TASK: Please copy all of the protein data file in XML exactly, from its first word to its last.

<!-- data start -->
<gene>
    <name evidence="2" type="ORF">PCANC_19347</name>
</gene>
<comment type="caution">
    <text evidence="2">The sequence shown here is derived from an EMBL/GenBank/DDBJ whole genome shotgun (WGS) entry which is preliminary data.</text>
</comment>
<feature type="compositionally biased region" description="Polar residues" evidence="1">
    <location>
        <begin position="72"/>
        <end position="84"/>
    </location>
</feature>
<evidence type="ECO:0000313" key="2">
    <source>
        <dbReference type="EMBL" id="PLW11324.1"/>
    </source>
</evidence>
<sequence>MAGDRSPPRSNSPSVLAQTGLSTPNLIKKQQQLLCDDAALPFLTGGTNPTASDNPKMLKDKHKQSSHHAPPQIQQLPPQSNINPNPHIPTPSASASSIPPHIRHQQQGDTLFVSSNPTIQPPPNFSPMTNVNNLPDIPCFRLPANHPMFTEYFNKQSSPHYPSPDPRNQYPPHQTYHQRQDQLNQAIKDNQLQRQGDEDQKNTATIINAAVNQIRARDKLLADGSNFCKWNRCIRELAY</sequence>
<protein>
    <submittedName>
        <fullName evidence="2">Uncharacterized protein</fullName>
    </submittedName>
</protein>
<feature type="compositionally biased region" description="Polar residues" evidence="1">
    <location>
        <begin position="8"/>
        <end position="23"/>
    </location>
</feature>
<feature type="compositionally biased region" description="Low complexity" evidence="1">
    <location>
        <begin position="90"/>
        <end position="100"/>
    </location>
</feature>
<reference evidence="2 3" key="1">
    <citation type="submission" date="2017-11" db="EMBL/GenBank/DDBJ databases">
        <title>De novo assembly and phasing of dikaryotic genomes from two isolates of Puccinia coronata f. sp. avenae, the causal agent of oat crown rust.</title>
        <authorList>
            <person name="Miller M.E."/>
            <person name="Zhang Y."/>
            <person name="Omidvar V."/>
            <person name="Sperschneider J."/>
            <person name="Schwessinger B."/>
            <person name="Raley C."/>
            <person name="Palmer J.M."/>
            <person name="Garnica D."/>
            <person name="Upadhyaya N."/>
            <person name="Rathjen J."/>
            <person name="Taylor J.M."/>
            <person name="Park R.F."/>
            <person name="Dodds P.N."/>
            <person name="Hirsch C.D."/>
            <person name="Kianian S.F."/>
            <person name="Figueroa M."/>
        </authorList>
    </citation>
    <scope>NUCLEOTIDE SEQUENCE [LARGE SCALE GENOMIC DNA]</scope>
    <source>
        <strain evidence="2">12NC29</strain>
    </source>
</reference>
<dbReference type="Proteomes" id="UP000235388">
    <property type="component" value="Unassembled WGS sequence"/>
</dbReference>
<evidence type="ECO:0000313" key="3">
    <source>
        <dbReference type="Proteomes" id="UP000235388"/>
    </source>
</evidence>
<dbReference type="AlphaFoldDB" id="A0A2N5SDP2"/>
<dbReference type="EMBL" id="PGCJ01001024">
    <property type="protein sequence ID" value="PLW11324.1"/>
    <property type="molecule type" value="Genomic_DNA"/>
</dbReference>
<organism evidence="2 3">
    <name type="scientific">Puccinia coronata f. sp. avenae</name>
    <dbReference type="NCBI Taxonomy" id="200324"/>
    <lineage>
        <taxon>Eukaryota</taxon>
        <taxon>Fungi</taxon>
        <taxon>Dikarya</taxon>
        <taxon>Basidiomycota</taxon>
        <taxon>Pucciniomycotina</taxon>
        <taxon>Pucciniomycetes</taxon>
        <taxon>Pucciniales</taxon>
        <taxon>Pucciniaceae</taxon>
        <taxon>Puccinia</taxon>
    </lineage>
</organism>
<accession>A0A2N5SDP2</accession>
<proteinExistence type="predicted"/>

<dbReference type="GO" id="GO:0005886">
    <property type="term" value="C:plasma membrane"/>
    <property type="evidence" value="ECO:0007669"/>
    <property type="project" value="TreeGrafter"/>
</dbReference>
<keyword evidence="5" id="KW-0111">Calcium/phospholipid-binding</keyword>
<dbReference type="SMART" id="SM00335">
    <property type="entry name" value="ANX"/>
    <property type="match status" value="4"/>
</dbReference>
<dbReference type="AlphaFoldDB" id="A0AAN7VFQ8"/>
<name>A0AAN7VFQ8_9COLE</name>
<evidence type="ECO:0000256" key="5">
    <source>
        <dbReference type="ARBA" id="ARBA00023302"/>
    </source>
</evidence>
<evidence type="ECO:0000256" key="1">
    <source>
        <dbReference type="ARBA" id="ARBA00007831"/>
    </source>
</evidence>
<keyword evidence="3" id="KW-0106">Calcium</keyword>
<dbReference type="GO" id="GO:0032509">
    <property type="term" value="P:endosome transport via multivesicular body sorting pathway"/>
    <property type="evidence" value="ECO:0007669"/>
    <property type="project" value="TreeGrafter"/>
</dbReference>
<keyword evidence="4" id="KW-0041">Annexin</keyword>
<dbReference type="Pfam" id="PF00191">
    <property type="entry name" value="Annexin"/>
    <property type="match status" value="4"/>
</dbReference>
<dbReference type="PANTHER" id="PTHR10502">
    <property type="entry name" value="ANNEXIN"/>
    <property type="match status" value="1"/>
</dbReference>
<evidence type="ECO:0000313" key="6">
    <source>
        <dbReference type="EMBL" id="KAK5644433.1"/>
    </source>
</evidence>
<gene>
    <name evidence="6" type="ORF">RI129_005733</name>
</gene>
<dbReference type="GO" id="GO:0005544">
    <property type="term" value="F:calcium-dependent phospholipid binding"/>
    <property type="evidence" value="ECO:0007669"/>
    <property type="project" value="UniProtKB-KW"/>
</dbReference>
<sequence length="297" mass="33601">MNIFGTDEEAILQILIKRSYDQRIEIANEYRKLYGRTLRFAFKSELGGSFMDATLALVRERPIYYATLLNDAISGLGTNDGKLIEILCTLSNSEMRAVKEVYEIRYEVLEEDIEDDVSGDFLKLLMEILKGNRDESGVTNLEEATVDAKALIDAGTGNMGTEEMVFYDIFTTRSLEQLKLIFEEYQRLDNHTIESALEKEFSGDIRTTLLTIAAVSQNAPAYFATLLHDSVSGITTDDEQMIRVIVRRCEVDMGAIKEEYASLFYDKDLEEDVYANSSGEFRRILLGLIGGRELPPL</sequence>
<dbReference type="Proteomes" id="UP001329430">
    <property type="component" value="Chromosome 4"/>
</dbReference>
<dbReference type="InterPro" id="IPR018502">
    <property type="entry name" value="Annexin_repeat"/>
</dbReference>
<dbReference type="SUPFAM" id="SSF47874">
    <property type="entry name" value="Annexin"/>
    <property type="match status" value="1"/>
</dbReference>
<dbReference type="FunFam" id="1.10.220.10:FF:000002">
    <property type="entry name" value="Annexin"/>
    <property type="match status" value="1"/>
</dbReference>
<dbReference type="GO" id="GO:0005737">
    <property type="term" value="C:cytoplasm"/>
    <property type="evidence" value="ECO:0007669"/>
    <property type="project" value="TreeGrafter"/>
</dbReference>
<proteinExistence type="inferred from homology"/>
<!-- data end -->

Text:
<gene>
    <name evidence="2" type="ORF">PCANC_19347</name>
</gene>
<comment type="caution">
    <text evidence="2">The sequence shown here is derived from an EMBL/GenBank/DDBJ whole genome shotgun (WGS) entry which is preliminary data.</text>
</comment>
<feature type="compositionally biased region" description="Polar residues" evidence="1">
    <location>
        <begin position="72"/>
        <end position="84"/>
    </location>
</feature>
<evidence type="ECO:0000313" key="2">
    <source>
        <dbReference type="EMBL" id="PLW11324.1"/>
    </source>
</evidence>
<sequence>MAGDRSPPRSNSPSVLAQTGLSTPNLIKKQQQLLCDDAALPFLTGGTNPTASDNPKMLKDKHKQSSHHAPPQIQQLPPQSNINPNPHIPTPSASASSIPPHIRHQQQGDTLFVSSNPTIQPPPNFSPMTNVNNLPDIPCFRLPANHPMFTEYFNKQSSPHYPSPDPRNQYPPHQTYHQRQDQLNQAIKDNQLQRQGDEDQKNTATIINAAVNQIRARDKLLADGSNFCKWNRCIRELAY</sequence>
<protein>
    <submittedName>
        <fullName evidence="2">Uncharacterized protein</fullName>
    </submittedName>
</protein>
<feature type="compositionally biased region" description="Polar residues" evidence="1">
    <location>
        <begin position="8"/>
        <end position="23"/>
    </location>
</feature>
<feature type="compositionally biased region" description="Low complexity" evidence="1">
    <location>
        <begin position="90"/>
        <end position="100"/>
    </location>
</feature>
<reference evidence="2 3" key="1">
    <citation type="submission" date="2017-11" db="EMBL/GenBank/DDBJ databases">
        <title>De novo assembly and phasing of dikaryotic genomes from two isolates of Puccinia coronata f. sp. avenae, the causal agent of oat crown rust.</title>
        <authorList>
            <person name="Miller M.E."/>
            <person name="Zhang Y."/>
            <person name="Omidvar V."/>
            <person name="Sperschneider J."/>
            <person name="Schwessinger B."/>
            <person name="Raley C."/>
            <person name="Palmer J.M."/>
            <person name="Garnica D."/>
            <person name="Upadhyaya N."/>
            <person name="Rathjen J."/>
            <person name="Taylor J.M."/>
            <person name="Park R.F."/>
            <person name="Dodds P.N."/>
            <person name="Hirsch C.D."/>
            <person name="Kianian S.F."/>
            <person name="Figueroa M."/>
        </authorList>
    </citation>
    <scope>NUCLEOTIDE SEQUENCE [LARGE SCALE GENOMIC DNA]</scope>
    <source>
        <strain evidence="2">12NC29</strain>
    </source>
</reference>
<dbReference type="Proteomes" id="UP000235388">
    <property type="component" value="Unassembled WGS sequence"/>
</dbReference>
<evidence type="ECO:0000313" key="3">
    <source>
        <dbReference type="Proteomes" id="UP000235388"/>
    </source>
</evidence>
<dbReference type="AlphaFoldDB" id="A0A2N5SDP2"/>
<dbReference type="EMBL" id="PGCJ01001024">
    <property type="protein sequence ID" value="PLW11324.1"/>
    <property type="molecule type" value="Genomic_DNA"/>
</dbReference>
<organism evidence="2 3">
    <name type="scientific">Puccinia coronata f. sp. avenae</name>
    <dbReference type="NCBI Taxonomy" id="200324"/>
    <lineage>
        <taxon>Eukaryota</taxon>
        <taxon>Fungi</taxon>
        <taxon>Dikarya</taxon>
        <taxon>Basidiomycota</taxon>
        <taxon>Pucciniomycotina</taxon>
        <taxon>Pucciniomycetes</taxon>
        <taxon>Pucciniales</taxon>
        <taxon>Pucciniaceae</taxon>
        <taxon>Puccinia</taxon>
    </lineage>
</organism>
<accession>A0A2N5SDP2</accession>
<proteinExistence type="predicted"/>

<dbReference type="GO" id="GO:0005886">
    <property type="term" value="C:plasma membrane"/>
    <property type="evidence" value="ECO:0007669"/>
    <property type="project" value="TreeGrafter"/>
</dbReference>
<keyword evidence="5" id="KW-0111">Calcium/phospholipid-binding</keyword>
<dbReference type="SMART" id="SM00335">
    <property type="entry name" value="ANX"/>
    <property type="match status" value="4"/>
</dbReference>
<dbReference type="AlphaFoldDB" id="A0AAN7VFQ8"/>
<name>A0AAN7VFQ8_9COLE</name>
<evidence type="ECO:0000256" key="5">
    <source>
        <dbReference type="ARBA" id="ARBA00023302"/>
    </source>
</evidence>
<evidence type="ECO:0000256" key="1">
    <source>
        <dbReference type="ARBA" id="ARBA00007831"/>
    </source>
</evidence>
<keyword evidence="3" id="KW-0106">Calcium</keyword>
<dbReference type="GO" id="GO:0032509">
    <property type="term" value="P:endosome transport via multivesicular body sorting pathway"/>
    <property type="evidence" value="ECO:0007669"/>
    <property type="project" value="TreeGrafter"/>
</dbReference>
<keyword evidence="4" id="KW-0041">Annexin</keyword>
<dbReference type="Pfam" id="PF00191">
    <property type="entry name" value="Annexin"/>
    <property type="match status" value="4"/>
</dbReference>
<dbReference type="PANTHER" id="PTHR10502">
    <property type="entry name" value="ANNEXIN"/>
    <property type="match status" value="1"/>
</dbReference>
<evidence type="ECO:0000313" key="6">
    <source>
        <dbReference type="EMBL" id="KAK5644433.1"/>
    </source>
</evidence>
<gene>
    <name evidence="6" type="ORF">RI129_005733</name>
</gene>
<dbReference type="GO" id="GO:0005544">
    <property type="term" value="F:calcium-dependent phospholipid binding"/>
    <property type="evidence" value="ECO:0007669"/>
    <property type="project" value="UniProtKB-KW"/>
</dbReference>
<sequence length="297" mass="33601">MNIFGTDEEAILQILIKRSYDQRIEIANEYRKLYGRTLRFAFKSELGGSFMDATLALVRERPIYYATLLNDAISGLGTNDGKLIEILCTLSNSEMRAVKEVYEIRYEVLEEDIEDDVSGDFLKLLMEILKGNRDESGVTNLEEATVDAKALIDAGTGNMGTEEMVFYDIFTTRSLEQLKLIFEEYQRLDNHTIESALEKEFSGDIRTTLLTIAAVSQNAPAYFATLLHDSVSGITTDDEQMIRVIVRRCEVDMGAIKEEYASLFYDKDLEEDVYANSSGEFRRILLGLIGGRELPPL</sequence>
<dbReference type="Proteomes" id="UP001329430">
    <property type="component" value="Chromosome 4"/>
</dbReference>
<dbReference type="InterPro" id="IPR018502">
    <property type="entry name" value="Annexin_repeat"/>
</dbReference>
<dbReference type="SUPFAM" id="SSF47874">
    <property type="entry name" value="Annexin"/>
    <property type="match status" value="1"/>
</dbReference>
<dbReference type="FunFam" id="1.10.220.10:FF:000002">
    <property type="entry name" value="Annexin"/>
    <property type="match status" value="1"/>
</dbReference>
<dbReference type="GO" id="GO:0005737">
    <property type="term" value="C:cytoplasm"/>
    <property type="evidence" value="ECO:0007669"/>
    <property type="project" value="TreeGrafter"/>
</dbReference>
<proteinExistence type="inferred from homology"/>